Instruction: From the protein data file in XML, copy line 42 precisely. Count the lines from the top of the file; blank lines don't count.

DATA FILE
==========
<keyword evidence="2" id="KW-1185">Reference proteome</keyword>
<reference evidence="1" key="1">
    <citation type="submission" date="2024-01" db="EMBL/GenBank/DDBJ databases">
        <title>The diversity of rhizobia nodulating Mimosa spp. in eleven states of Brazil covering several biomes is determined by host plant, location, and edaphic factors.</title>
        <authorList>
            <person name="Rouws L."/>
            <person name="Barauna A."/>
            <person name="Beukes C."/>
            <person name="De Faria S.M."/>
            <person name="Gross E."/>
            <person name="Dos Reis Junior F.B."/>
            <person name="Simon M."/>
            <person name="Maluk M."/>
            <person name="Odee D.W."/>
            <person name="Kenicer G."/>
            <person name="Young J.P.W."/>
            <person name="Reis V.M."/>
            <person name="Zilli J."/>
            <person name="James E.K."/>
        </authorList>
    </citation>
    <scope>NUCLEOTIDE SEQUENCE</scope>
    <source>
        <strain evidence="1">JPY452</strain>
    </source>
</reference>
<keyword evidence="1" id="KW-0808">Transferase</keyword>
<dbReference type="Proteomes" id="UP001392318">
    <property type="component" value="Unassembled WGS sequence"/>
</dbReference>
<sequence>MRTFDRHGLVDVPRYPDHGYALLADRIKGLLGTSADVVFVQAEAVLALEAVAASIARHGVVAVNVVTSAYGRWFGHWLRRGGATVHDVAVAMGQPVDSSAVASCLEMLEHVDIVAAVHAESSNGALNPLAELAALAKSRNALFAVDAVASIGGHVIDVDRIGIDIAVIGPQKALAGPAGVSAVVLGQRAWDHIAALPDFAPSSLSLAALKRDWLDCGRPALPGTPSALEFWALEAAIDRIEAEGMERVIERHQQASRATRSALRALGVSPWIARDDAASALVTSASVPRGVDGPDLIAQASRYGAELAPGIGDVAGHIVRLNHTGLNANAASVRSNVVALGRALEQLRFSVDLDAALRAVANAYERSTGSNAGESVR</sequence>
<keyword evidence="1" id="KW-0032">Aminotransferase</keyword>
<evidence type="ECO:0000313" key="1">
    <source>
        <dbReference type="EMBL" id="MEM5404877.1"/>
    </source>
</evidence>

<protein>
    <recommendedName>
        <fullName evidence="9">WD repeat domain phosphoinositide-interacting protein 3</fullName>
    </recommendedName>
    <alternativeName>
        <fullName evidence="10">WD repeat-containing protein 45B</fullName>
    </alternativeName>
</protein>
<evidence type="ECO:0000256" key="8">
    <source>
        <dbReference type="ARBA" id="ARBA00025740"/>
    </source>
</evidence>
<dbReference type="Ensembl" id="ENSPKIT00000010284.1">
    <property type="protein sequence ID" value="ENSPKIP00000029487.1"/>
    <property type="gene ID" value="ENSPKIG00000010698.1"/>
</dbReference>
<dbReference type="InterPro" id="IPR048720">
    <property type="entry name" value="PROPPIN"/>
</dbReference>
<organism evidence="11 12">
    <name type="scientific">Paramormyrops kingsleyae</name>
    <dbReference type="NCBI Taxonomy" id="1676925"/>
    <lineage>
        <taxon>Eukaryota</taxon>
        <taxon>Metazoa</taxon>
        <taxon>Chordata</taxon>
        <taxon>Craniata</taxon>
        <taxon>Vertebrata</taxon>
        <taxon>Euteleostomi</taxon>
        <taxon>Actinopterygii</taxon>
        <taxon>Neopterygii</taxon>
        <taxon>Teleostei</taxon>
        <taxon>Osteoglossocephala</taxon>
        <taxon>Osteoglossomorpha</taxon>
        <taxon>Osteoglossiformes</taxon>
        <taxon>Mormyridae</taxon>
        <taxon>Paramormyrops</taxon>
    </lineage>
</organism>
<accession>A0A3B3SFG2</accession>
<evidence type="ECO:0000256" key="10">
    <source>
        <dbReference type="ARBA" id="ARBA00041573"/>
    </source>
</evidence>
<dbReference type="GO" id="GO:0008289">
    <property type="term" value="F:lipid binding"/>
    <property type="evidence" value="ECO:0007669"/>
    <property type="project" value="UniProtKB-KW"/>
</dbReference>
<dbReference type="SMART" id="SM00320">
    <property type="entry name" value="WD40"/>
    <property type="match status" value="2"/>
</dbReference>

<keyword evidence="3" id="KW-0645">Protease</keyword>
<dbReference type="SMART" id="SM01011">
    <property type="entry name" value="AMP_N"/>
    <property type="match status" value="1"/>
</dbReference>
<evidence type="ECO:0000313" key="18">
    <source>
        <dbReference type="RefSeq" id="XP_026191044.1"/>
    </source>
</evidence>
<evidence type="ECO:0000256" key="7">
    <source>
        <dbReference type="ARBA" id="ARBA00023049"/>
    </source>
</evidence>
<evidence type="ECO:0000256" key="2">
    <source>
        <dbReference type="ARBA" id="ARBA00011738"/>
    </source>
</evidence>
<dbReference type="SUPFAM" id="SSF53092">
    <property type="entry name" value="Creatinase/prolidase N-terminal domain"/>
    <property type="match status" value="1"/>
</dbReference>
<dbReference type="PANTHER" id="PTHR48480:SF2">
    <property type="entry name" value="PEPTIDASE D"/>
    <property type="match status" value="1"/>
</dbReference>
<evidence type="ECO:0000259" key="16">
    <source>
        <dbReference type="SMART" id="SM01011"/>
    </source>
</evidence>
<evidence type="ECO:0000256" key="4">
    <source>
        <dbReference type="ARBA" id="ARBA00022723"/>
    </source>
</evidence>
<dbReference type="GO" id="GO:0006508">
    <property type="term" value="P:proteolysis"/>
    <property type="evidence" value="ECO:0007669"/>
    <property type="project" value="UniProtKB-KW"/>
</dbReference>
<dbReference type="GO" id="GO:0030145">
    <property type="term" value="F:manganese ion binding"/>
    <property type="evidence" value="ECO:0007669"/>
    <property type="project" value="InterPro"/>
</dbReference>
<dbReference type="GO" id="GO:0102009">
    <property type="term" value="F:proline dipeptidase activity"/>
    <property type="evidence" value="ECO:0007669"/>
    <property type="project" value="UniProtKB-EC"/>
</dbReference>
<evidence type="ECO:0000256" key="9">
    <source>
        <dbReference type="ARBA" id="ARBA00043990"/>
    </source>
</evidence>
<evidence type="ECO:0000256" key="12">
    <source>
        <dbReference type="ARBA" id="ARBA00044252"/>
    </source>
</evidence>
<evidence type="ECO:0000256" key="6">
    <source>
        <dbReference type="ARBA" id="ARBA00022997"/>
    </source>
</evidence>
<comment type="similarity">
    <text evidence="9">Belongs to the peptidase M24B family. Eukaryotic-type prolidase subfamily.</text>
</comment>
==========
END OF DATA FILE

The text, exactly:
    <alternativeName>